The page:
# I love 3D bar charts

OK, maybe “love” is too strong a word. Let’s say that 3D column/bar charts are like a tall and ugly building: better appreciated from the top, where you can’t see it but you can enjoy a great view. Like this:

Now, change the viewing angle, remove gaps and you get this:

I’m shamelessly copying the first image in Robert Kosara’s Square Pie Charts (I don’t know how Robert made his). Check his post. He makes some square pie charts like this:

I’m still using the 3D column charts, with a 3D rotation of 0º (Y), 90º (Y) and 0º (perspective). We can have some fun and use circles instead of squares:

Or fill the columns with pictures:

Or we can make a panel to display alerts:

No, I really can’t fall in love with 3D column charts, but seen from above they don’t look that bad, do they? And now you know how to make a square in Excel…

[Upadate: Forgot to mention that Juice Analytics discusses other ways to make square pie charts here and has a screencast here.]

### 3 thoughts on “I love 3D bar charts”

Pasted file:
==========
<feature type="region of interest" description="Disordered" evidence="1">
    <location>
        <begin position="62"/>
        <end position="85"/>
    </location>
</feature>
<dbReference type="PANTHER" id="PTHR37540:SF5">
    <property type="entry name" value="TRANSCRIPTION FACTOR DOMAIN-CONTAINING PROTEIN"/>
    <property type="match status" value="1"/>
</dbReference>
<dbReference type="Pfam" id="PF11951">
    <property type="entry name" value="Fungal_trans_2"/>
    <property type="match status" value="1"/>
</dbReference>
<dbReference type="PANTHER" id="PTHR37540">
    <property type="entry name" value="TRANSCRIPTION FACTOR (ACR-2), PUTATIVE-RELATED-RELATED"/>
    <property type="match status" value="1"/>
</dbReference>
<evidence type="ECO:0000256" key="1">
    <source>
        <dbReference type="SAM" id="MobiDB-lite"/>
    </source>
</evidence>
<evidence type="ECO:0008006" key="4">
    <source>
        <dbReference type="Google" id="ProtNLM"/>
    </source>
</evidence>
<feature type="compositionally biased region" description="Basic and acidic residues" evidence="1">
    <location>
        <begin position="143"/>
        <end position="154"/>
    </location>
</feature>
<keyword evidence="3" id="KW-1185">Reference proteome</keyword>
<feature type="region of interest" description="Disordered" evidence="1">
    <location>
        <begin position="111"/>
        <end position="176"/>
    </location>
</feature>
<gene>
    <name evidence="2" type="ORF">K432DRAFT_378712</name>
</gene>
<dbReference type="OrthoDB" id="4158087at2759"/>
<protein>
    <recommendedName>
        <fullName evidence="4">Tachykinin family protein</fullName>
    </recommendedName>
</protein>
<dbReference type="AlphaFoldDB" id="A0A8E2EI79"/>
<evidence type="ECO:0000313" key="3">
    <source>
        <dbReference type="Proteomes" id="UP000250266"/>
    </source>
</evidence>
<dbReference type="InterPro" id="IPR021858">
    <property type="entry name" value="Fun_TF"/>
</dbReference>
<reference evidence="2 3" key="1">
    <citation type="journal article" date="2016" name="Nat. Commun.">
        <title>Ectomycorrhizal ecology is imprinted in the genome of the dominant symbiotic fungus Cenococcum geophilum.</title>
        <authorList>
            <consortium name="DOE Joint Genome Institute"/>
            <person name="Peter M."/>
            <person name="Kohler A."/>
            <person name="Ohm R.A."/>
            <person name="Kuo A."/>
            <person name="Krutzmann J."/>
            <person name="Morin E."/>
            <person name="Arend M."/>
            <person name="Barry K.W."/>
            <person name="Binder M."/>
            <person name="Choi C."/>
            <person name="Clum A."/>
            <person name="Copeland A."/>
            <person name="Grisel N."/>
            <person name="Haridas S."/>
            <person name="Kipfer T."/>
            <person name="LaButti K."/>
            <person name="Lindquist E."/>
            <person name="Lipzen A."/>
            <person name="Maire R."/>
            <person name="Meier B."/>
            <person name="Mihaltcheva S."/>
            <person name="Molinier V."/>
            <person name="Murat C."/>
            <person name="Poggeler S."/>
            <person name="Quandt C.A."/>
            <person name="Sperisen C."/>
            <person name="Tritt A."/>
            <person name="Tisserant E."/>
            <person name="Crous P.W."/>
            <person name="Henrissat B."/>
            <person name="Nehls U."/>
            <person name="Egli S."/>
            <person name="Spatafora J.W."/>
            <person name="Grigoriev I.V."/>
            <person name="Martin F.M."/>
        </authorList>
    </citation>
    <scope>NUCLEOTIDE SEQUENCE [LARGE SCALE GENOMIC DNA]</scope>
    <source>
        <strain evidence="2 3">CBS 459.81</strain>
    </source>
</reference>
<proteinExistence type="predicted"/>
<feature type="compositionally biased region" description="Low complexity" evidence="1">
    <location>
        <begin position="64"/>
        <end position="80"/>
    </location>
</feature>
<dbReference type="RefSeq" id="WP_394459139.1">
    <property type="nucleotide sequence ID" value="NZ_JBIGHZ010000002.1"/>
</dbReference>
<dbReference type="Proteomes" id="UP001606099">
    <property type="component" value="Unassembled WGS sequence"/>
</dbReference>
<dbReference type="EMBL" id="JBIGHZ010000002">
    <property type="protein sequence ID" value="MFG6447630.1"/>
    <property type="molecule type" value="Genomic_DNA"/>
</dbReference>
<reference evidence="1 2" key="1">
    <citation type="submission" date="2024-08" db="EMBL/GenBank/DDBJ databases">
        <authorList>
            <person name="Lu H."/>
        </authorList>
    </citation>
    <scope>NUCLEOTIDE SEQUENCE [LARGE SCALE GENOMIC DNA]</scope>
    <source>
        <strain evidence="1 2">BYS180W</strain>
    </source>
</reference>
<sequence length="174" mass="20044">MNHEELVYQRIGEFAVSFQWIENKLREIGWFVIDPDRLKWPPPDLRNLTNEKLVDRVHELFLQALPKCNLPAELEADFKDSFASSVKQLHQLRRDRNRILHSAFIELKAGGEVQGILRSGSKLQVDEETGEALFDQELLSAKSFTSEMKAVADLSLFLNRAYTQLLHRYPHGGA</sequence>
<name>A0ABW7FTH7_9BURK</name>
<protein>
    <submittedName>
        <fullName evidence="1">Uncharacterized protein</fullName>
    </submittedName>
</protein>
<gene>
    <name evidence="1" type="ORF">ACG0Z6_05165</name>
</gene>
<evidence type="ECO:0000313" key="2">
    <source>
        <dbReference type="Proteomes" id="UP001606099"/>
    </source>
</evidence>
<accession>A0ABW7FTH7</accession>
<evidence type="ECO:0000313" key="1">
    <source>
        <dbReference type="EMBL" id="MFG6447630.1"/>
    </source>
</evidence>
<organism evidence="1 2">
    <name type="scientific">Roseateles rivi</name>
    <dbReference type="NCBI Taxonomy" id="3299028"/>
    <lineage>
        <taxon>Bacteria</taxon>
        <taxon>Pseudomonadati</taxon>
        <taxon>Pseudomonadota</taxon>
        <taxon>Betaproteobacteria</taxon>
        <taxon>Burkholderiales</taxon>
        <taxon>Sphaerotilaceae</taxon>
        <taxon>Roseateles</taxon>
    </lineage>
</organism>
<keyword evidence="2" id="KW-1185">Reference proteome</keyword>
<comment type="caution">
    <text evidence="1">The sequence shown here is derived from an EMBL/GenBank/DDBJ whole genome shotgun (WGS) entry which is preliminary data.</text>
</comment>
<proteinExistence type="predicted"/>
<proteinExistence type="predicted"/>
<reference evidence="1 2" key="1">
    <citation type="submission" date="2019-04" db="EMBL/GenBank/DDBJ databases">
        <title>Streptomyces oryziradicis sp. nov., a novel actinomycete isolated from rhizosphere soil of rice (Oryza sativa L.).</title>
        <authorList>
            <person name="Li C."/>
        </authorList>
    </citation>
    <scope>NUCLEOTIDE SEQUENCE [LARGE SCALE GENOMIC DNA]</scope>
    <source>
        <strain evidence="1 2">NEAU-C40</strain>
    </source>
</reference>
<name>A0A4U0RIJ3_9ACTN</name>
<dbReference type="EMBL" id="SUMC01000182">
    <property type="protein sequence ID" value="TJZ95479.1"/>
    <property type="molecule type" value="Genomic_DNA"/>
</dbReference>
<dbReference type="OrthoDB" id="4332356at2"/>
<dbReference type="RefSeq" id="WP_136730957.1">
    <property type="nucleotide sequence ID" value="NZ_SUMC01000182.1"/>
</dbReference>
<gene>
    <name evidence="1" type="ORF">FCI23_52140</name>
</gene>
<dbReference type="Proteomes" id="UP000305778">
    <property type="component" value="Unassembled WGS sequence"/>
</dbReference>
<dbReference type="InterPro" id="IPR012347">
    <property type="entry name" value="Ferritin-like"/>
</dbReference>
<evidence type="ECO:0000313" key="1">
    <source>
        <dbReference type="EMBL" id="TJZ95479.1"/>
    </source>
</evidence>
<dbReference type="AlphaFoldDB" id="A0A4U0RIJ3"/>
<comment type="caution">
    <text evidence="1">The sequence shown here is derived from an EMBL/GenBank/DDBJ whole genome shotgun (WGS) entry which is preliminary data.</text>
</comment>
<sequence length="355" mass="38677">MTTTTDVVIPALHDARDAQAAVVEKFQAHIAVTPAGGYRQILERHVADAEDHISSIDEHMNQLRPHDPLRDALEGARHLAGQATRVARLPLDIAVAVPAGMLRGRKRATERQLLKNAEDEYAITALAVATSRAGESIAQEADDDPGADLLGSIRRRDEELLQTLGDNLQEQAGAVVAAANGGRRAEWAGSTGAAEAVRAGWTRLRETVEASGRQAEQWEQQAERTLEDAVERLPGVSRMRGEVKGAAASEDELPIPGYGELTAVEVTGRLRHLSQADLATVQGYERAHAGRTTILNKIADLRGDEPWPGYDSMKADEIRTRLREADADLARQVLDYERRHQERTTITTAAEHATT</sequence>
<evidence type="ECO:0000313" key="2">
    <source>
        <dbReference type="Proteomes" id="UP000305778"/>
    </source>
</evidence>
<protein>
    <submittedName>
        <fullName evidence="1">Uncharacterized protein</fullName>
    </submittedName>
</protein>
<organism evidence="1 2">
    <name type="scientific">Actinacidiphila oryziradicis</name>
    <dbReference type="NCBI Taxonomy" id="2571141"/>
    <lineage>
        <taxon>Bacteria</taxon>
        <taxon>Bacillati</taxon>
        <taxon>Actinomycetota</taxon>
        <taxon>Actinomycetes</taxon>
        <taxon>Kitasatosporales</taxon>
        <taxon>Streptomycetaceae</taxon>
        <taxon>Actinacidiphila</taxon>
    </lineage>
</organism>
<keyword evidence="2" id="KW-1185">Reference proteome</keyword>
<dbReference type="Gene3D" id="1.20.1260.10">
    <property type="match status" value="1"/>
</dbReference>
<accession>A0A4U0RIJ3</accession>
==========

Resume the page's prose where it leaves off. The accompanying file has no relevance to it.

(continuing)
1. The problem with the square pie charts (a/k/a waffle charts) is that often you are reduced to counting the little squares to determine the values. Easier than getting out the protractor to measure angles on a round pie, maybe. But somehow I think the regular-shaped wedges are easier to judge than irregularly shaped agglomerations of little squares.

They do look like Legos, though, so they feel fun.

2. Jon: You are right, and that means that infographic designers love them! I don’t really care about pie charts, square or not. I do think that this technique can be (in some cases) a better alternative to conditional formatting when displaying alerts.

3. The square chart forces you to count squares to determine a value. Not precognitive at all.

It’s different for alerts, which only need to show position within the grid. The different appearance of the alert draws the eyes to it. Getting the row and column headers is not as easy: perhaps conditional formatting of these headers could help indicate where there is a problem. For example, in your chart you’d like KPI4 to be very obvious.